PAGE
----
Our testers used these crash pads on a variety of boulder problems. We climbed small problems and tall scary boulder problems and took the fall. We did it all in the name of testing and not because we couldn't hold on, of course. We climbed over perfectly flat landings as well as rocky and root-filled landings. We hiked these crash pads fully loaded long distances to backcountry boulders. Our testers ranged from big to small and from first-time climbers to lifers.
This metric is arguably the most important. While bouldering high above the ground, it is difficult to quiet the mind and focus on the climbing. It becomes easier to climb up high if you know that if you fall, your crash pads will allow for a fall that won't leave you crippled. This metric was tested by falling off of Tahoe's tall boulder problems. When falling from up high, we note the padding, the pad's ability to mitigate rocks and talus, its hinge design, and other considerations.
Evaluating a crash pad's low fall performance is important because climbers take constant and repetitive low falls. We tested this by taking the pads out bouldering and intentionally falling within a few moves on a problem. We also jumped from step ladders onto the pad to repeatedly get results and to gain an impression. Specific performance factors included the pad's padding feel and ability to mitigate rocks and talus while falling low.
Evaluating a crash pad's durability is crucial, as bouldering is very hard on equipment. Unfortunately, due to the nature of a testing period that spans months, not years, it is difficult to tell how easily the foam "packed out." We have a lot of bouldering experience among our testers and many years of experience falling on these pads to reinforce our durability assessments. We also noted if the seams, straps, and fabric used began to show signs of wear. We noted when a crash pad was made with less than suitable materials. Luckily for the modern boulderer, today's crash pads are almost all made with high durability in mind.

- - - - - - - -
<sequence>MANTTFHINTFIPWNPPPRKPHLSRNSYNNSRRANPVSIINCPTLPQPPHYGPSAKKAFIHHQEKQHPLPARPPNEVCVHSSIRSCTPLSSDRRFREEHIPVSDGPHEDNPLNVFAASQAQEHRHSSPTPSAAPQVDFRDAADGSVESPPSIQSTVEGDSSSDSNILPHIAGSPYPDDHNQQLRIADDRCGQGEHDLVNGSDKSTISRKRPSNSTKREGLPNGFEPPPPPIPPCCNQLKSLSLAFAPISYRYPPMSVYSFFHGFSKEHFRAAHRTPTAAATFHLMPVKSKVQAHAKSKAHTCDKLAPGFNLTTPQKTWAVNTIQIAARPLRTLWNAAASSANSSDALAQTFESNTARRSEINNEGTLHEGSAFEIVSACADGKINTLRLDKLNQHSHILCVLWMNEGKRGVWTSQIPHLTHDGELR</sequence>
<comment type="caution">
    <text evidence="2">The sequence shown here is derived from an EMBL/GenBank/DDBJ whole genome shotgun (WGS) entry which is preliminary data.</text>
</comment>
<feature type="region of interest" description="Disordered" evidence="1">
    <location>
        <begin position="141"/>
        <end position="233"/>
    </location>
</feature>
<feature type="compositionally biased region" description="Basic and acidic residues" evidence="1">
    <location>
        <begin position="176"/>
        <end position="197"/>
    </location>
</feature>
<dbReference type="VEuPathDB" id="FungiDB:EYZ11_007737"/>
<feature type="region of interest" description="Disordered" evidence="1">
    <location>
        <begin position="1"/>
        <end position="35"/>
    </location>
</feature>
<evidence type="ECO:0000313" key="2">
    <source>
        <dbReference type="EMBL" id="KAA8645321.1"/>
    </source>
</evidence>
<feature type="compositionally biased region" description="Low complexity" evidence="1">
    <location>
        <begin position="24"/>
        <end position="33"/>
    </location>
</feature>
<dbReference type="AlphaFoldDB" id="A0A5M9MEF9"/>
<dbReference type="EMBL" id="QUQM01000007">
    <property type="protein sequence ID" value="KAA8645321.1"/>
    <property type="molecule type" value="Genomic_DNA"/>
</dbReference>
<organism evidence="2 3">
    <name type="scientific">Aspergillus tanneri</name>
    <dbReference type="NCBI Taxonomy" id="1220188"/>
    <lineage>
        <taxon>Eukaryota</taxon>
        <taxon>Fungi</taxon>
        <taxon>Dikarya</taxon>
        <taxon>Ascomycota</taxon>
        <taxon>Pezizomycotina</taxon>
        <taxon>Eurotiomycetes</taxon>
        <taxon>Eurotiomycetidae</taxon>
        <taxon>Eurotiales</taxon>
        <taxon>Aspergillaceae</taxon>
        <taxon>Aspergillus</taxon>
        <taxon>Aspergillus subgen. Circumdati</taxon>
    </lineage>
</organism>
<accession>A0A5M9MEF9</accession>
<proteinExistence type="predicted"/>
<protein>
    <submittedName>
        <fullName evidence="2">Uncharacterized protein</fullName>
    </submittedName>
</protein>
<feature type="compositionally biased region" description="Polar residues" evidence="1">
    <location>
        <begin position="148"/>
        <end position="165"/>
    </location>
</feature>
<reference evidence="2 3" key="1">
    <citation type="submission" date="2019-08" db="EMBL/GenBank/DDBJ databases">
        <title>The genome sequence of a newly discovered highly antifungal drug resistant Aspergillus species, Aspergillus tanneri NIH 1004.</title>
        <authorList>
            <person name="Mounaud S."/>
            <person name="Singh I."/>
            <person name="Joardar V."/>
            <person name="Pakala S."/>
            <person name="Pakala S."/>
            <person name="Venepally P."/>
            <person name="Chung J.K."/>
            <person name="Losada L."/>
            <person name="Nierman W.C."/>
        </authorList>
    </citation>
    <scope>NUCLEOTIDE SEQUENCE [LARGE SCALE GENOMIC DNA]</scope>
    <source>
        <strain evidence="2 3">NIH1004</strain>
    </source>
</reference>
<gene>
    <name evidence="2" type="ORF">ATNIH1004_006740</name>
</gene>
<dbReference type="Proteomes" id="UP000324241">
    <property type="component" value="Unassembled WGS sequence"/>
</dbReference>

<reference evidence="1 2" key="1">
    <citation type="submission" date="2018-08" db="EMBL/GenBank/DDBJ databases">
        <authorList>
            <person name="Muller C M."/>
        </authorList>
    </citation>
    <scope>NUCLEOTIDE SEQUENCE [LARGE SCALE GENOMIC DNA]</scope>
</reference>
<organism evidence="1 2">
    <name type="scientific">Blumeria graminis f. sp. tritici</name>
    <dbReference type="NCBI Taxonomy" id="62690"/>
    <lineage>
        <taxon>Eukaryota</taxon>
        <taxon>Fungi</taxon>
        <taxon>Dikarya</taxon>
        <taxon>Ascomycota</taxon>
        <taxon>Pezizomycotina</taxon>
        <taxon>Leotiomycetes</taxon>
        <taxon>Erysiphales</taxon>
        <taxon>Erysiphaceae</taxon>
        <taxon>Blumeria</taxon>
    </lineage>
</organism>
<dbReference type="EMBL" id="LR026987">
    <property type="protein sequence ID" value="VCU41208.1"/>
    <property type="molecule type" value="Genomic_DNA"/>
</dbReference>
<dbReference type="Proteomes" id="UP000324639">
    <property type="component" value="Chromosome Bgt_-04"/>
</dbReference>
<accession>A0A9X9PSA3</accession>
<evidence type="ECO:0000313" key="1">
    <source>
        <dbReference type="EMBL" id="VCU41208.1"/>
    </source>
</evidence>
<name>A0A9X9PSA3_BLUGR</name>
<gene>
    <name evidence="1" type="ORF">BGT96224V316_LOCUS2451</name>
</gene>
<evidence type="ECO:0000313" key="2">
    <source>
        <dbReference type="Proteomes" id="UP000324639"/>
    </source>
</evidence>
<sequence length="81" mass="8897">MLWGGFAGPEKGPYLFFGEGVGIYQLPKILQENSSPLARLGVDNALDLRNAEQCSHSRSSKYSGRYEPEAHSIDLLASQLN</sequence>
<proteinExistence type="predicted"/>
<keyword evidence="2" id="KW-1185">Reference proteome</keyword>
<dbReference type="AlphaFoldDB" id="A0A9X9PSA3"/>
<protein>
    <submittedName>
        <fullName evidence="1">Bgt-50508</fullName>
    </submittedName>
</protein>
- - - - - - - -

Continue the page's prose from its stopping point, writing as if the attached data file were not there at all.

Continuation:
Evaluating a crash pad's ability to pack gear is less important than its performance during falls or durability. That being said, a pad's ability to carry your stuff will make you grab it first from the stack since it's never fun to walk with a mattress on your back and not have your hands free. The crash pad's ability to pack gear was noted while using them during testing. The pads with features that aid in carrying equipment scored highly, whereas the pads with limited features or that require stuffing gear inside them, making them uncomfortable or difficult to use, scored poorly.
Evaluating a crash pad's features is also less important than its performance during falls or durability. However, when a pad has features you like, it will be the first one you grab from the pile of pads when going bouldering. Crash pads with features such as a place to wipe your shoes carry additional pads, and other features scored highly in this category. Pads that lack features that make them less functional for a day of bouldering scored poorly in this category.